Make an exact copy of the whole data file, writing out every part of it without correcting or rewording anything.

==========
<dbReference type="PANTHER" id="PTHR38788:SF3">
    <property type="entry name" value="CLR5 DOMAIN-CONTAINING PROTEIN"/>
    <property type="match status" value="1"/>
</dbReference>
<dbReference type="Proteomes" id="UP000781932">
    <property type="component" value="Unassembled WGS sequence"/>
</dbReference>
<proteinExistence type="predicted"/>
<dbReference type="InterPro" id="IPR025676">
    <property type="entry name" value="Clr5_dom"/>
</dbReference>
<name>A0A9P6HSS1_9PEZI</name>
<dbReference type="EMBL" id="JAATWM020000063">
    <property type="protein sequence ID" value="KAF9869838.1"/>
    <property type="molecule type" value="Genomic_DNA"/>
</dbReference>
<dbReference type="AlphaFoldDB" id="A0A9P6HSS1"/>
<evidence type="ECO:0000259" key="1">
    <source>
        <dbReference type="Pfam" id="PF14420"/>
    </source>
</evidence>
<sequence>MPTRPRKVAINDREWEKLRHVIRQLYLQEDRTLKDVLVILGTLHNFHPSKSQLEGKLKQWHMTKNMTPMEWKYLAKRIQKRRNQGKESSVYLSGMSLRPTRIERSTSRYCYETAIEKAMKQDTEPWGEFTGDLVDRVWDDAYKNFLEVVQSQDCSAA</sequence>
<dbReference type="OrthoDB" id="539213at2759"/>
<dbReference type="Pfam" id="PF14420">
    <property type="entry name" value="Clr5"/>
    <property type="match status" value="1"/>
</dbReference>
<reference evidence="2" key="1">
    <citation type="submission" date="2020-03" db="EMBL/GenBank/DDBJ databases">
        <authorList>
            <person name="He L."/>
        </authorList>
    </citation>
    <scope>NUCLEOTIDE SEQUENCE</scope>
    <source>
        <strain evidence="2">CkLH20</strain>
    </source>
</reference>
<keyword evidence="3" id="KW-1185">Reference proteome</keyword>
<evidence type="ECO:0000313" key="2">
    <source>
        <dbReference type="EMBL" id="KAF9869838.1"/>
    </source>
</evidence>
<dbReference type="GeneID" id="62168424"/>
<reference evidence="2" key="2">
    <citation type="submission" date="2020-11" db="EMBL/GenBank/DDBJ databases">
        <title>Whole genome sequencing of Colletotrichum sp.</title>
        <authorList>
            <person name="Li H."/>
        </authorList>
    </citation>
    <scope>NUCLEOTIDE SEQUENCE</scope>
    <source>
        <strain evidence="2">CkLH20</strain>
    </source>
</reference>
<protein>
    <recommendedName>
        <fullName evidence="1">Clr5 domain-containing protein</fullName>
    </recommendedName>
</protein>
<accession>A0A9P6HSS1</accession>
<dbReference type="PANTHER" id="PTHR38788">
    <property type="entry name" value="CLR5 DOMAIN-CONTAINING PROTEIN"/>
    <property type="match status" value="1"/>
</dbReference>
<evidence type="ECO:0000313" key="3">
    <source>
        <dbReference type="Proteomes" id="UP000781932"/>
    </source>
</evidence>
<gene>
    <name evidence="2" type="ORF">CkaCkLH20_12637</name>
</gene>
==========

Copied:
<dbReference type="PANTHER" id="PTHR38788:SF3">
    <property type="entry name" value="CLR5 DOMAIN-CONTAINING PROTEIN"/>
    <property type="match status" value="1"/>
</dbReference>
<dbReference type="Proteomes" id="UP000781932">
    <property type="component" value="Unassembled WGS sequence"/>
</dbReference>
<proteinExistence type="predicted"/>
<dbReference type="InterPro" id="IPR025676">
    <property type="entry name" value="Clr5_dom"/>
</dbReference>
<name>A0A9P6HSS1_9PEZI</name>
<dbReference type="EMBL" id="JAATWM020000063">
    <property type="protein sequence ID" value="KAF9869838.1"/>
    <property type="molecule type" value="Genomic_DNA"/>
</dbReference>
<dbReference type="AlphaFoldDB" id="A0A9P6HSS1"/>
<evidence type="ECO:0000259" key="1">
    <source>
        <dbReference type="Pfam" id="PF14420"/>
    </source>
</evidence>
<sequence>MPTRPRKVAINDREWEKLRHVIRQLYLQEDRTLKDVLVILGTLHNFHPSKSQLEGKLKQWHMTKNMTPMEWKYLAKRIQKRRNQGKESSVYLSGMSLRPTRIERSTSRYCYETAIEKAMKQDTEPWGEFTGDLVDRVWDDAYKNFLEVVQSQDCSAA</sequence>
<dbReference type="OrthoDB" id="539213at2759"/>
<dbReference type="Pfam" id="PF14420">
    <property type="entry name" value="Clr5"/>
    <property type="match status" value="1"/>
</dbReference>
<reference evidence="2" key="1">
    <citation type="submission" date="2020-03" db="EMBL/GenBank/DDBJ databases">
        <authorList>
            <person name="He L."/>
        </authorList>
    </citation>
    <scope>NUCLEOTIDE SEQUENCE</scope>
    <source>
        <strain evidence="2">CkLH20</strain>
    </source>
</reference>
<keyword evidence="3" id="KW-1185">Reference proteome</keyword>
<evidence type="ECO:0000313" key="2">
    <source>
        <dbReference type="EMBL" id="KAF9869838.1"/>
    </source>
</evidence>
<dbReference type="GeneID" id="62168424"/>
<reference evidence="2" key="2">
    <citation type="submission" date="2020-11" db="EMBL/GenBank/DDBJ databases">
        <title>Whole genome sequencing of Colletotrichum sp.</title>
        <authorList>
            <person name="Li H."/>
        </authorList>
    </citation>
    <scope>NUCLEOTIDE SEQUENCE</scope>
    <source>
        <strain evidence="2">CkLH20</strain>
    </source>
</reference>
<protein>
    <recommendedName>
        <fullName evidence="1">Clr5 domain-containing protein</fullName>
    </recommendedName>
</protein>
<accession>A0A9P6HSS1</accession>
<dbReference type="PANTHER" id="PTHR38788">
    <property type="entry name" value="CLR5 DOMAIN-CONTAINING PROTEIN"/>
    <property type="match status" value="1"/>
</dbReference>
<evidence type="ECO:0000313" key="3">
    <source>
        <dbReference type="Proteomes" id="UP000781932"/>
    </source>
</evidence>
<gene>
    <name evidence="2" type="ORF">CkaCkLH20_12637</name>
</gene>